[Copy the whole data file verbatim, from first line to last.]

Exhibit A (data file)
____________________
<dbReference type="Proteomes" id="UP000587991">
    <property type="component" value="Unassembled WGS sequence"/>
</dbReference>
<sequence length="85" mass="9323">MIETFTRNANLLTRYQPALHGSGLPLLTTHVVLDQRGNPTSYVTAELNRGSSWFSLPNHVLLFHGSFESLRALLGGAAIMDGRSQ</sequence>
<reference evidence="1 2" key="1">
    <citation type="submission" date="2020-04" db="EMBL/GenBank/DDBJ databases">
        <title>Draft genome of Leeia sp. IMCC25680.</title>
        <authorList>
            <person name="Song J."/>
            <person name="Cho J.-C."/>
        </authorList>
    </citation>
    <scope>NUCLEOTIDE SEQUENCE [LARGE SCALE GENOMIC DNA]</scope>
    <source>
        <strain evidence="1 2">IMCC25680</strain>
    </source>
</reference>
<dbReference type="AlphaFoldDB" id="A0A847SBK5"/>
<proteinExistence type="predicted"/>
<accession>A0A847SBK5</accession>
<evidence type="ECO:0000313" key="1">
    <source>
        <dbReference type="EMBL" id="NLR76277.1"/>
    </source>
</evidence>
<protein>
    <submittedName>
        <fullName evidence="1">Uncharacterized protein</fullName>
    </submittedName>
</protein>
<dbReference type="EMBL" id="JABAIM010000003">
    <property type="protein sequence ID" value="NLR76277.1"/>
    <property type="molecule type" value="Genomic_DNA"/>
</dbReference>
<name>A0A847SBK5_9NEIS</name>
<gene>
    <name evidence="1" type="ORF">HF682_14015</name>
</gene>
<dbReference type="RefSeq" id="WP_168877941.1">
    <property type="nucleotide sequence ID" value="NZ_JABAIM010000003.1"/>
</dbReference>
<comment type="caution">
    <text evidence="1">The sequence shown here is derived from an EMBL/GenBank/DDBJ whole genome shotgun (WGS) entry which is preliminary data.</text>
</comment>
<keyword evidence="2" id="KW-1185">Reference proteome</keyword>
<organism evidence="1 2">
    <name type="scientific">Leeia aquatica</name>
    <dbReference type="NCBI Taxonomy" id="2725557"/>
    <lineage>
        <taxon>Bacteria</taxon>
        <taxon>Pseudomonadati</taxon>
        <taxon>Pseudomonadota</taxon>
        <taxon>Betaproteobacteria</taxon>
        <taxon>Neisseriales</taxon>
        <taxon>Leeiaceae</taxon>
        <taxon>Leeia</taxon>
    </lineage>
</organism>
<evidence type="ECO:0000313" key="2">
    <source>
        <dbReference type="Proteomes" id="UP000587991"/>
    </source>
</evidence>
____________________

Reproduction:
<dbReference type="Proteomes" id="UP000587991">
    <property type="component" value="Unassembled WGS sequence"/>
</dbReference>
<sequence length="85" mass="9323">MIETFTRNANLLTRYQPALHGSGLPLLTTHVVLDQRGNPTSYVTAELNRGSSWFSLPNHVLLFHGSFESLRALLGGAAIMDGRSQ</sequence>
<reference evidence="1 2" key="1">
    <citation type="submission" date="2020-04" db="EMBL/GenBank/DDBJ databases">
        <title>Draft genome of Leeia sp. IMCC25680.</title>
        <authorList>
            <person name="Song J."/>
            <person name="Cho J.-C."/>
        </authorList>
    </citation>
    <scope>NUCLEOTIDE SEQUENCE [LARGE SCALE GENOMIC DNA]</scope>
    <source>
        <strain evidence="1 2">IMCC25680</strain>
    </source>
</reference>
<dbReference type="AlphaFoldDB" id="A0A847SBK5"/>
<proteinExistence type="predicted"/>
<accession>A0A847SBK5</accession>
<evidence type="ECO:0000313" key="1">
    <source>
        <dbReference type="EMBL" id="NLR76277.1"/>
    </source>
</evidence>
<protein>
    <submittedName>
        <fullName evidence="1">Uncharacterized protein</fullName>
    </submittedName>
</protein>
<dbReference type="EMBL" id="JABAIM010000003">
    <property type="protein sequence ID" value="NLR76277.1"/>
    <property type="molecule type" value="Genomic_DNA"/>
</dbReference>
<name>A0A847SBK5_9NEIS</name>
<gene>
    <name evidence="1" type="ORF">HF682_14015</name>
</gene>
<dbReference type="RefSeq" id="WP_168877941.1">
    <property type="nucleotide sequence ID" value="NZ_JABAIM010000003.1"/>
</dbReference>
<comment type="caution">
    <text evidence="1">The sequence shown here is derived from an EMBL/GenBank/DDBJ whole genome shotgun (WGS) entry which is preliminary data.</text>
</comment>
<keyword evidence="2" id="KW-1185">Reference proteome</keyword>
<organism evidence="1 2">
    <name type="scientific">Leeia aquatica</name>
    <dbReference type="NCBI Taxonomy" id="2725557"/>
    <lineage>
        <taxon>Bacteria</taxon>
        <taxon>Pseudomonadati</taxon>
        <taxon>Pseudomonadota</taxon>
        <taxon>Betaproteobacteria</taxon>
        <taxon>Neisseriales</taxon>
        <taxon>Leeiaceae</taxon>
        <taxon>Leeia</taxon>
    </lineage>
</organism>
<evidence type="ECO:0000313" key="2">
    <source>
        <dbReference type="Proteomes" id="UP000587991"/>
    </source>
</evidence>